SecurityIT Security And Auditing Framework: A Glass Half Full Or Half Empty?

IT Security And Auditing Framework: A Glass Half Full Or Half Empty?

Not a day goes by without a security breach or espionage hitting the headlines, most recent high-profile examples include Skype and Snapchat.

It doesn’t matter whether it’s an internal or external hack caused by a deliberate or inadvertent action, ultimately the IT manager is made accountable for the security gaps.

To make sure incidents such as these are avoided or don’t reoccur, policies are often hastily revisited.

It is a continuing battle for organizations, however, Security Information and Event Management (SIEM) can be a key aspect of an IT department’s arsenal to help with the fight. Built-in logging mechanisms in devices, systems and applications, can help track events.

Though most of us in the IT industry understand the need for centralising these logs and their role in tracking down the potentially anomaly situations and security violations, skimming through millions of log records to find the information that matters the most proves difficult.

This has been addressed with SIEM solutions that bring critical threats to the forefront by iterative log data analysis.

To understand how IT teams are managing their network logs and how SIEM solutions are perceived today, we conducted a survey consisting of 337 corporate participants in 58 countries.

The survey revealed interesting insights into how far SIEM has been accepted in the market to protect IT against security risks.

Log Aggregation Still Slogs Automation

System logs are the major source of tracking diverse activities. Centralizing logs help assess trends and understand strange events across the IT infrastructure.

Every administrator admits the importance of it, although this doesn’t necessarily prevent a vast majority from using manual scripts and CRON jobs to centralize log collection.

About 52% of the respondents surveyed admitted still using manual scripts or in-house log collection tools, which ultimately may end up being painful to maintain.

For example, if an IT admin completed the job of scheduling and scripting to centralize logs across the IT, they will still be asked to maintain it irrespective of how high they go up the ladder in the organization.

It is even worse if they leave the company as the IT team will have no clue on where, what, and how to maintain the data. For large organizations this is obviously not the most effective system and therefore we are seeing an increasing need in the market for automated tools for centralizing log collection.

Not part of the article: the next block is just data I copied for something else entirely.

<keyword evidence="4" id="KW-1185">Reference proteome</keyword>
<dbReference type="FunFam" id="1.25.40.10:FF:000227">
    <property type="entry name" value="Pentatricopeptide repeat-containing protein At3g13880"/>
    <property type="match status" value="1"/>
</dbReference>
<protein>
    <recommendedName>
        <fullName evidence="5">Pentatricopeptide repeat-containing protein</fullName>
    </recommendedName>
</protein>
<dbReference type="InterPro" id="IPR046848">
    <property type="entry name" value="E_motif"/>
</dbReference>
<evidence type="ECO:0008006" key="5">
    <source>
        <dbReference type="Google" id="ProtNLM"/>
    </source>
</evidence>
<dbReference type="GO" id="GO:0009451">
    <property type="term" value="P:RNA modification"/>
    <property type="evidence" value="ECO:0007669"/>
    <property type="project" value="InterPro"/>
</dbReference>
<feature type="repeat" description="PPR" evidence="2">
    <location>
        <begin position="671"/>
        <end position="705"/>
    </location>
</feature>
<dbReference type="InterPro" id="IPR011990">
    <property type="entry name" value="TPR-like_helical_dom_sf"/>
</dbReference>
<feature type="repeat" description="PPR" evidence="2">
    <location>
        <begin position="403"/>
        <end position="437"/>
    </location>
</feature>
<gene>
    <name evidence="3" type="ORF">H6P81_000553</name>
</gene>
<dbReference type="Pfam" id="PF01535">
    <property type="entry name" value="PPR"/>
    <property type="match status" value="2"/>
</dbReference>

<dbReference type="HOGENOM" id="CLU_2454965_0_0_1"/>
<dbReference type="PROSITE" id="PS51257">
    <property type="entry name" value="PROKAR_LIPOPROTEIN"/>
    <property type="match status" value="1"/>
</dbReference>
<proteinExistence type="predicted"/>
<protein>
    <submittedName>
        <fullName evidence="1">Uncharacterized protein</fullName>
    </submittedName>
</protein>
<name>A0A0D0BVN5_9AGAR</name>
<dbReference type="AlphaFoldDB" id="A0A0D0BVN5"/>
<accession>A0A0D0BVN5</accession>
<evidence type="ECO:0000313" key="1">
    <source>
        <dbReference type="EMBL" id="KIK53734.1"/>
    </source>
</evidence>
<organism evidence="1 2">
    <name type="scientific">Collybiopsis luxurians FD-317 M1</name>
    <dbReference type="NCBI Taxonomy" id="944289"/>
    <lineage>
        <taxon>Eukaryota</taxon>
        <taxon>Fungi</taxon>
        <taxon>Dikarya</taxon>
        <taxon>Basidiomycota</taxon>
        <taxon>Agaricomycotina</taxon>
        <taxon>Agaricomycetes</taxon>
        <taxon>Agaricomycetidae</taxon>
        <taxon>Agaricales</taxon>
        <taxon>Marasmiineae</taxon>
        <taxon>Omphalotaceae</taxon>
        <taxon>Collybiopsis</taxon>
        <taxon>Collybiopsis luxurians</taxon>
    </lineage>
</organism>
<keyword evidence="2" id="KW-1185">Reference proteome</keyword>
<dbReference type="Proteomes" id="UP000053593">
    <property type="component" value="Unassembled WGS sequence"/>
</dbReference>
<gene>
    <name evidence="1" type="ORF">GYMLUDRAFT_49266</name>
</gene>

Log Analytics: Sending IT Admins Word Blind

Unfortunately most IT organizations are under-staffed. Despite this, when company security is at stake, the IT team understandably has no option other than to analyze the root cause, regardless of the hours spent. Largely, the logs help in investigating the security incidents.

However, staring at the logs for five minutes will inevitably send any IT admin word blind. IT security admins go through this grief every time there is an anomaly.

On average, IT teams spend over four hours a week analyzing logs, which actually seems like a very small time. If you consider this time over a whole year, the data gets overwhelming – that’s over 200 hours analyzing log data.

As with the log collection point made earlier, the right tools can ensure that this time is freed up to invest in other areas.

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Real-Time Event Monitoring Trumping Compliance Benefits

Most organizations initiate security projects with compliance or regulatory mandate funds. As soon as they get a grip on how the solution could help them solve critical business problems and stay secure against targeted attacks, the IT team starts to appreciate the full benefits.

This trend is evident in the survey results, with more administrators using SIEM solutions for real-time security event monitoring and security incident investigation when compared to statutory compliance reporting.

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Compliance reporting is ranked 3rd among other benefits of SIEM solutions.

Complexity Of SIEM Putting IT Managers Off

All of the above begs the perplexing question of why, if IT teams understand the need for SIEM solutions, are they still working with manual or in-house script.

It appears from our research that most admins feel SIEM solutions are complex to understand and deploy. The exorbitant pricing and confusing licensing structures is a close second.

Simplifying and making SIEM solutions usable will drive the market for the next few years – taking this into account when designing products will be key for vendors.

The Rising Importance Of Monitoring Cloud Infrastructure

The thirst to cut cost and deliver efficient services always keeps IT on the run to adapt to newer technologies. The cloud rush in the recent past is also a similar outcome.

However, security is an often quoted concern which may have led to a slower cloud adoption rate. Interestingly, around 50% of our respondents either already have or are planning for cloud infrastructure and feel it is important to monitor and centralize events for this infrastructure.

Besides large enterprises, knowledge and consciousness about IT security is on the rise among SMBs and emerging enterprises.

To add to this, regulatory bodies are staying vigilant about the various security threats faced by enterprises and amendments are carried-out at regular intervals.

Over the next few years security will lose its exclusivity and be mainstream knowledge across IT. One flipside to this is often IT security is blurred with big data analytics – hopefully in the not too distant future this will become clearer.


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